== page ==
Expert Response to the 100’s Letter

Posted 25th October 2021 by Dave Cross
Last week, 100 nicotine science, policy and practice specialists wrote a letter to the 182 countries signed up to the Framework Convention on Tobacco Control. It urged them to take a more positive stance on tobacco harm reduction. A number of harm reduction experts have made comment.

The letter (1) recommended:

  • Make tobacco harm reduction a component of the global strategy
  • Insist that any policy analysis makes a proper assessment of benefits to smokers or would-be smokers
  • Require any policy proposals to reflect the risks of unintended consequences
  • Properly address genuine tobacco industry malpractice, not create a barrier to reduced-risk products
  • Make negotiations more open to stakeholders with harm-reduction perspectives
  • Initiate an independent review of WHO and the FCTC approach to tobacco policy

Professor David Nutt, Imperial College, said: “Smoking causes a massive burden of death and disease worldwide, killing about eight million people annually and so on a similar scale to the COVID pandemic so far. But we now have vaping and other smoke-free alternatives to cigarettes that can dramatically cut the risks for people who cannot or do not want to quit using nicotine. There is no real scientific doubt that these smoke-free products are much safer than smoking and that they can help smokers quit. So, we should be working hard to make that happen.

“And yet the World Health Organisation has dug in against vaping and the other alternatives and is throwing every possible obstacle in the way. WHO continues to insist that smokers should just stop, even though we know millions of smokers simply will not do that and millions will continue to take up the habit. There are no other areas of public health where just demanding abstinence or trying to enforce abstinence via prohibition is seen as a credible strategy, but that is exactly what WHO is advocating for nicotine. The idea of harm reduction is deeply embedded in drugs and sexual health policy, for example. But for nicotine, it seems WHO would rather adopt an ideological stance and fail than take a pragmatic approach and save lives.”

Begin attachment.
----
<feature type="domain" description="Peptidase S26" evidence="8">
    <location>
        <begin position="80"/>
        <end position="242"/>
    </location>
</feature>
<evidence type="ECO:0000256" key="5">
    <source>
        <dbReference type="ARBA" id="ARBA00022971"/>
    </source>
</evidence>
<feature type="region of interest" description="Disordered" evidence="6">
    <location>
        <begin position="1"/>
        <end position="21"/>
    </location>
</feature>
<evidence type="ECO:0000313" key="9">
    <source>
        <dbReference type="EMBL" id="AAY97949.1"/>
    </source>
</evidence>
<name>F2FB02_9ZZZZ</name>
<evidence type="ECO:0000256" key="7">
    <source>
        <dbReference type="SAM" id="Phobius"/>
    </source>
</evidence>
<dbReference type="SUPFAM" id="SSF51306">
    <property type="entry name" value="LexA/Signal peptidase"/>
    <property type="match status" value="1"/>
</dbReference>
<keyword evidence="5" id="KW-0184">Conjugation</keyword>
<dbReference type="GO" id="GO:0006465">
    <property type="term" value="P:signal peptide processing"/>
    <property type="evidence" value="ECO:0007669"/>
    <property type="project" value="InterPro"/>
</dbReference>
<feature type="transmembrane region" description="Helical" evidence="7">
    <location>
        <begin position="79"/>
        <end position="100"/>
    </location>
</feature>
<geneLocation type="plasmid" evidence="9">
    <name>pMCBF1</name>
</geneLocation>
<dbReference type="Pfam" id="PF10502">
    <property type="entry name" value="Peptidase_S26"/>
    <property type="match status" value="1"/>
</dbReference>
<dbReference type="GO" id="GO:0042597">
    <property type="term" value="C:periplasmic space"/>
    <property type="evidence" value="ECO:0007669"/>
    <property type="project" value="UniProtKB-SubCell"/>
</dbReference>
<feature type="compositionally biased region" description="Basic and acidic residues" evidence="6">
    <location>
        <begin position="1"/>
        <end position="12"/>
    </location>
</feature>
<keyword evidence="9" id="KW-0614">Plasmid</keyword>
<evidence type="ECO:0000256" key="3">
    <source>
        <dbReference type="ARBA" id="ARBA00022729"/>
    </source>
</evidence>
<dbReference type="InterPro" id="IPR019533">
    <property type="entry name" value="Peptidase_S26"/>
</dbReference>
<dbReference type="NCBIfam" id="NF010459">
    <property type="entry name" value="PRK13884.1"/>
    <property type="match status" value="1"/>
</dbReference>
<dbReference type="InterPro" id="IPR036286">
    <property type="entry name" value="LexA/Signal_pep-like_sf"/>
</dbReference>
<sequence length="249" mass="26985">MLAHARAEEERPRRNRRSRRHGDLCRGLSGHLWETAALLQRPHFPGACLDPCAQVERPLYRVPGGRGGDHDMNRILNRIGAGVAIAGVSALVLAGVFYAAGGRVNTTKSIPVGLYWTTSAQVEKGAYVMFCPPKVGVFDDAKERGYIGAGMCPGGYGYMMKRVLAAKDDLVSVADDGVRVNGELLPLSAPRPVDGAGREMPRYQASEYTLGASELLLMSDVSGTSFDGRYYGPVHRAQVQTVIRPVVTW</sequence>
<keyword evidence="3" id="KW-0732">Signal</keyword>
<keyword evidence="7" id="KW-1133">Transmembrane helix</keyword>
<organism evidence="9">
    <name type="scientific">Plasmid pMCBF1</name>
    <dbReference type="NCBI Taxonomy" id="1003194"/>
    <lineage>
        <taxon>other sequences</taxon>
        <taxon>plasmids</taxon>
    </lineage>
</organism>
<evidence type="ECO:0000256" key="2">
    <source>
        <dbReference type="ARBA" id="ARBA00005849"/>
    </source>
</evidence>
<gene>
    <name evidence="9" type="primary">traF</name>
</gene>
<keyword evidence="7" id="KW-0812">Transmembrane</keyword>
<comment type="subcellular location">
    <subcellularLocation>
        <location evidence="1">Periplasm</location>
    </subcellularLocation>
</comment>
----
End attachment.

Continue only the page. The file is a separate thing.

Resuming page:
Dr Ruth Bonita, a former Director of WHO’s Department of Non-Communicable Disease Surveillance, and Dr Robert Beaglehole, a former Director WHO’s Department of Chronic Disease Prevention and Health Promotion damningly stated: “Effective public health efforts need to be based on science, reason and humanism. Yet the world’s premier health body is aligning itself against all three when dealing with nicotine. The result is that one of the greatest opportunities to improve global health, separating nicotine use from smoke inhalation, is being squandered.

“Global trust in health authorities, and the WHO in particular, has never been so important. Yet the WHO is abandoning science, rationality and humanism on nicotine and instead apparently pursuing the moralistic abstinence-only agenda of external funders. This is a public health tragedy that extends well beyond the unnecessary sickening of the billion-plus people who smoke cigarettes.”

SMKD

Dr Raymond Niaura, a Professor of Social and Behavioural Sciences at New York University School of Global Public Health, added: “Vaping and snus are likely to be the greatest health advance of this coming century and could save nearly a billion lives. The WHO should embrace the opportunity not block it.”

Dr David Nutt, Professor of Neuropsychopharmacology at Imperial College London, joined in the attack: “The WHO blithely, and quite wrongly, claims that switching from smoking cigarettes, by far the leading preventable cause of premature death and disability, to far less harmful e-cigarettes—which they cleverly but unscientifically imply may be deadly—is not quitting.”

References:

  1. 100 Expert Voices - https://www.planetofthevapes.co.uk/news/vaping-news/2021-10-20_100-expert-voices.html


 Dave Cross
Article by Dave Cross
Freelance writer, physicist, karateka, motorbikes, and dog walker
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